Tuesday, June 28, 2005

The Casualties of War

I'm not "endorsing" the following web column. I'm just wondering about it. It follows up on a column I sent out last week that speaks about a Department of Defense report that an independent web columnist, Brian Harring, says was leaked to him. He says he's going to "leak" it to foreign media so that it can be legally published here later without legal recourse being taken against him for making it public. He claims that the report will show that the 900 page report will show that about 7,000 soldiers
have been killed in Iraq and that the Pentagon is playing "card tricks" with the real numbers.

I'm not saying that he's on the up and up. I'm not asking you to believe this any more than I would ask you to trust what you read in your daily newspaper (or in the New York Times, for that matter). I am simply asking why the mainstream media hasn't picked this issue up and why they are not questioning the government about it? When will they? Next month? After the report is released elsewhere? Just before our next oil war? Tomorrow? Never?

Am I romanticizing the past to think that the American media of yesteryear would have been right on this, "dogging" the authorities, trying to find out the truth on behalf of the citizenry, our soldiers and their families? Probably. But, we know that this administration can not be trusted and that the media have worked with them, lying to us about pretty much every single issue surrounding this war, so far. Is it not entirely likely that they are also lying to us about American casualties, then? I haven't heard a peep from the mainstream media about this. Have you?

Some in the media may defend their silence about the government's lies saying that this DOD report and these allegations are "unsubstantiated" and that this is why the story hasn't yet seen the light of day. I can only respond by saying that, on any given day, almost anything you read in the paper is based on unsubstantiated information fed to reporters by the PR agencies that represent our "public servants". Why should we feel that this information is any more credible than anyone else's? If anything, the government has far clearer motive to lie about this war than an independent web author who will likely bring down upon himself the wrath of the entire U.S. government for telling the public what he believes to be true. Who's more suspect in this scenario?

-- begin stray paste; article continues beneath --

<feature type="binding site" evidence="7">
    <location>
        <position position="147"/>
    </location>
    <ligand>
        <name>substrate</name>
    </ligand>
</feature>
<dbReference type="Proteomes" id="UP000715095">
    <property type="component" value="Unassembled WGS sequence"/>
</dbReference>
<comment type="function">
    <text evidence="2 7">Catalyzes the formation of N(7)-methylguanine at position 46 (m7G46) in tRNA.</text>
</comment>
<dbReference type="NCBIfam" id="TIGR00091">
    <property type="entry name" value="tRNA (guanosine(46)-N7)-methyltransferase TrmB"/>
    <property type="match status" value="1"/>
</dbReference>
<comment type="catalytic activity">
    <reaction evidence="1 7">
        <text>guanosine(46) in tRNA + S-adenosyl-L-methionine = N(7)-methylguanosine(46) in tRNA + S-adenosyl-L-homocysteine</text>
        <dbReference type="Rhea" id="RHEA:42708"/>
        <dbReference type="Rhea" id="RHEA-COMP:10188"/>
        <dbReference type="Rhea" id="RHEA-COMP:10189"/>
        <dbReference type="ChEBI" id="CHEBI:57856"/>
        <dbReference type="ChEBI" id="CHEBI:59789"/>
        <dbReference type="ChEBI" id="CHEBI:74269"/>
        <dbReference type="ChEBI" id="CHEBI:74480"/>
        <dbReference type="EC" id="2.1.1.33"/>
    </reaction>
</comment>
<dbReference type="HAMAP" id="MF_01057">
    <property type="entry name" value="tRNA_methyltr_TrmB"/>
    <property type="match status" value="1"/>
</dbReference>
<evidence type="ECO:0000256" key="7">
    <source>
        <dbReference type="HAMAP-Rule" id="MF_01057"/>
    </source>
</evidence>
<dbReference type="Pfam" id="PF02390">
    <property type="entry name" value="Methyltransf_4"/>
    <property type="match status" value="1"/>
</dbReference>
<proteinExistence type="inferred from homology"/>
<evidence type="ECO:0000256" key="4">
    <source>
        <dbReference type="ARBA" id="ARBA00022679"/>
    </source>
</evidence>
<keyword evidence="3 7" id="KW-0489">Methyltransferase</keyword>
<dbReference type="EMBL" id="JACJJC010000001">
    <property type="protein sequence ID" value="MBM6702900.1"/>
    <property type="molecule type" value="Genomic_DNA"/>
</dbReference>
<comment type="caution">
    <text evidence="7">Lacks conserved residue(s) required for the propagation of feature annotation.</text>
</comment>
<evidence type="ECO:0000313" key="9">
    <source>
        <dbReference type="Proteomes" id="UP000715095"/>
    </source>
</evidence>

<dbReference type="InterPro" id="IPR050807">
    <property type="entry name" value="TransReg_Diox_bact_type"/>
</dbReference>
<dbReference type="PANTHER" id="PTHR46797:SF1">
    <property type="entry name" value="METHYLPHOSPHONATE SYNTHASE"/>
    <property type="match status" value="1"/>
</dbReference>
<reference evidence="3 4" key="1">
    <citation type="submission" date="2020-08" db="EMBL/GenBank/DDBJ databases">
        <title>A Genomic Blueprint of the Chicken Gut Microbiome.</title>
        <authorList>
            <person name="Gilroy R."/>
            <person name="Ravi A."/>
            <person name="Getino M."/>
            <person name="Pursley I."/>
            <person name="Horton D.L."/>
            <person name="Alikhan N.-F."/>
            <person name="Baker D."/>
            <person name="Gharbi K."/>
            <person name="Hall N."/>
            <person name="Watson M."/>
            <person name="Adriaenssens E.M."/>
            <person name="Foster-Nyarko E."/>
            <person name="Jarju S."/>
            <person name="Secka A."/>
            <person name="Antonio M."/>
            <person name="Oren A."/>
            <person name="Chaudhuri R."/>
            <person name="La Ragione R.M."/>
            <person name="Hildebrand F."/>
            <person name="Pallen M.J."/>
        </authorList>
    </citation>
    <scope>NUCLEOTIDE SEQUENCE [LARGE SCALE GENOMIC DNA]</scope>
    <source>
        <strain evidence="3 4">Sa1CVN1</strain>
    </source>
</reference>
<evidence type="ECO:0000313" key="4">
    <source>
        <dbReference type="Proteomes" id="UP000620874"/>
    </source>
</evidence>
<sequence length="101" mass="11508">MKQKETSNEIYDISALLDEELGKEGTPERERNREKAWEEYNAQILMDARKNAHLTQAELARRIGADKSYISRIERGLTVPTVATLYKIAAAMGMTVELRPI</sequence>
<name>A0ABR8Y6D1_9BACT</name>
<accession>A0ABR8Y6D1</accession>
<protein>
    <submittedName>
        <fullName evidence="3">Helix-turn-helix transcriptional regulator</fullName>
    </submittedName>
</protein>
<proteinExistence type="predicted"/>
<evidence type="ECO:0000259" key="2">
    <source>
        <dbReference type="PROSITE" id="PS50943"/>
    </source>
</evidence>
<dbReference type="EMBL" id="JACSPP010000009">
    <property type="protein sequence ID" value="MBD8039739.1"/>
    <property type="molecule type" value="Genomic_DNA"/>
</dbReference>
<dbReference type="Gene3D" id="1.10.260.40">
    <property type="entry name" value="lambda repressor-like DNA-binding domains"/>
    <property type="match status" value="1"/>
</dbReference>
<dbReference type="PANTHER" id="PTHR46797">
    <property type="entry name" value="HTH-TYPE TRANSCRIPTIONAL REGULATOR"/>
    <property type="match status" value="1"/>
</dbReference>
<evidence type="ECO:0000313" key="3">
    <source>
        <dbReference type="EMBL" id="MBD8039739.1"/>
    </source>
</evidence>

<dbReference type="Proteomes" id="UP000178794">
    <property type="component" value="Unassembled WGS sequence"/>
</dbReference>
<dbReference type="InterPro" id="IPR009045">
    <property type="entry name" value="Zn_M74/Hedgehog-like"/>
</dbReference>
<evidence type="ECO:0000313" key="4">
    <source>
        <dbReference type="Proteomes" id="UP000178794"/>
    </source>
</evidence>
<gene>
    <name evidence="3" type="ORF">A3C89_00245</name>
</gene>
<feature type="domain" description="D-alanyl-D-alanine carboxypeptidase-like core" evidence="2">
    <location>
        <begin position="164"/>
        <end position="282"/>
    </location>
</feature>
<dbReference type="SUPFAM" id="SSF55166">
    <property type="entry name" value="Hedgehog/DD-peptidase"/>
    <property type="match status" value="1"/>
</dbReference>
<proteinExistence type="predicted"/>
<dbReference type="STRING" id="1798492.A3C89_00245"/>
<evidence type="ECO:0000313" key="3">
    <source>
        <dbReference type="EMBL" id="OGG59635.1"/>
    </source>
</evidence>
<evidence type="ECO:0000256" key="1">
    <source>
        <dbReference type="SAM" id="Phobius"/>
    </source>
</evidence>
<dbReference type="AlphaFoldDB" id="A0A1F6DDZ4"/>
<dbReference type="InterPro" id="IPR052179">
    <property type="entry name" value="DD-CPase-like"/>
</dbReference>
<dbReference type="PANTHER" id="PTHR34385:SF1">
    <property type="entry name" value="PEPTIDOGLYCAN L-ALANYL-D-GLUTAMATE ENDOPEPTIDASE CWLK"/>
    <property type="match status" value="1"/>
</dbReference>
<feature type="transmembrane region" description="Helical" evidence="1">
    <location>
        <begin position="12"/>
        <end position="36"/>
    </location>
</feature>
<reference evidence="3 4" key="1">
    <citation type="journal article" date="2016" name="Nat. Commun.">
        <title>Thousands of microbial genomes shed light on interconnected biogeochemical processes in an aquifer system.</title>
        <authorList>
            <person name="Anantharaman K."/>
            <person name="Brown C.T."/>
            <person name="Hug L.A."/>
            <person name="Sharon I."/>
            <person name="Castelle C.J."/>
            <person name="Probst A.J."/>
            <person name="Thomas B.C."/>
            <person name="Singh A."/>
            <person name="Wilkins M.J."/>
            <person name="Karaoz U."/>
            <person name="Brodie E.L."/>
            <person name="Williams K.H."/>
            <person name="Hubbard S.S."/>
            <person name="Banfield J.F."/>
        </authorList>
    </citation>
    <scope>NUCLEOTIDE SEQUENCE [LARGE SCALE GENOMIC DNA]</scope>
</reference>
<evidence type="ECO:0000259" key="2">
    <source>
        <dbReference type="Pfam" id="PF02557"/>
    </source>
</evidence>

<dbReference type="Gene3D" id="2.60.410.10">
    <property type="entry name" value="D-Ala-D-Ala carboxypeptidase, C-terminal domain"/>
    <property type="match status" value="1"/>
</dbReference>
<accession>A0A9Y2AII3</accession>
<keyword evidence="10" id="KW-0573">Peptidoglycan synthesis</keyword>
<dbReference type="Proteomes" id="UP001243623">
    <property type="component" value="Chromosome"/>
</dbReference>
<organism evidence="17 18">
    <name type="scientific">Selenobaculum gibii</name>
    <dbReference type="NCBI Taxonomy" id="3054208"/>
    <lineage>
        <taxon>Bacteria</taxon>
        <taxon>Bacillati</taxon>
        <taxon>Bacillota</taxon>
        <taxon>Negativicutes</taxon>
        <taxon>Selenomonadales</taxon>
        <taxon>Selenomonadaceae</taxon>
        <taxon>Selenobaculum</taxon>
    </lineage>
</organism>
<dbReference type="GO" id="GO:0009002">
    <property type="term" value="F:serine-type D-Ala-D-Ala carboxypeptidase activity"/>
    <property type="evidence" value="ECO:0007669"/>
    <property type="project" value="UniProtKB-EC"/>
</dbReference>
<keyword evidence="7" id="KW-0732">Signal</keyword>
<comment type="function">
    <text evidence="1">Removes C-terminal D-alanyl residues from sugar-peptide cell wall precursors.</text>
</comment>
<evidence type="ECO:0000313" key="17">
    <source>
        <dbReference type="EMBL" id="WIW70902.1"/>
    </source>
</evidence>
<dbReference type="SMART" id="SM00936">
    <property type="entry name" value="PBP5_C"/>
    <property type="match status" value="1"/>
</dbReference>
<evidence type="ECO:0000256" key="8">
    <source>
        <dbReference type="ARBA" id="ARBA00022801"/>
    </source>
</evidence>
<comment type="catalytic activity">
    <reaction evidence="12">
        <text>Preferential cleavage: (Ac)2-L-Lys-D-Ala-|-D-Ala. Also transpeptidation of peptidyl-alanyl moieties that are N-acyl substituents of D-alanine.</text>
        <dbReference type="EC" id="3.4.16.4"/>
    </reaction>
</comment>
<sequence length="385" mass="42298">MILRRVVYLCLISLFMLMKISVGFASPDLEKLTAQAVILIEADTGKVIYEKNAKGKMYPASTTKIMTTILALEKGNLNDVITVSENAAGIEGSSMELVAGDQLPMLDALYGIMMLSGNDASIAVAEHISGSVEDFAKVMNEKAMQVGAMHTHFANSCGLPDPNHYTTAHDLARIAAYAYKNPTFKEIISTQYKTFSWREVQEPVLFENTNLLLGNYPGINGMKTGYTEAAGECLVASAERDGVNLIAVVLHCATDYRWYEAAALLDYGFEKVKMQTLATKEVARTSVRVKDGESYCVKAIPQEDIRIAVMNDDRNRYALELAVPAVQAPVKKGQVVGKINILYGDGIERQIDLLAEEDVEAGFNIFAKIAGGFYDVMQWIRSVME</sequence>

Government sources are the very LAST people on earth that the media should trust. Yet, on a daily basis, these sources are frequently the only ones that they offer (especially when the advertisement (I mean journalistic piece) in question is being used to sell war to we, the masses.
WMD's, Saddam/Bin Laden/Iraq/Al Quaeda connections, terrorist cells working aggressively within the U.S. to commit further acts of "terror"? Where are all these things that the media told us were true based on unsubstantiated government sources? Why should we believe that the very government that loves war would want us to know any piece of information that might "weaken our resolve"? They lie to us every day.

Isn't it the press' job to dig out the truth and confront our government officials when it appears they have lied or that they are selling agenda based on false pretext? Isn't that what media is supposed to do? Whose side are they on, exactly? Thats definitely a rhetorical question. ;-)


Matt Funiciello
Two Political Parties = One Massive Corporation

Although Pentagon denies under reporting deaths, independent researcher says more than 7,000 GI's may have died in Iraqi combat.
June 26, 2005 By Greg Szymanski
Some war critics say trusting the military to report an accurate GI death toll in Iraqi is like asking a mafia boss how many people he "whacked’ this year. One number, however, not in dispute is that President Bush hasn’t attended a single military funeral, something even the most cold hearted street bosses do out of respect for the families.
Of course no one really knows how many gangster "hits" end up in New York’s East River, but there is growing speculation that Pentagon brass are taking a page out The Godfather Trilogy, using it as a quick refresher course on how to hide the bodies.
The Pentagon denies any foul play or under reporting, a military spokesman last week placing the GI death toll in Iraq at 1,725 and 193 in Afghanistan, a figure changing daily due to increased violence.
In fact, rarely a day goes by when at least one soldier isn’t killed. But the question remains exactly how many?
Pentagon spokesman Maj. Michael Shavers said "every single death" is reported in the official figure if it is deemed to occur "in the theatre" and of a "hostile" nature. He added 366 deaths have not been added to the official list since they were considered accidental or non-hostile.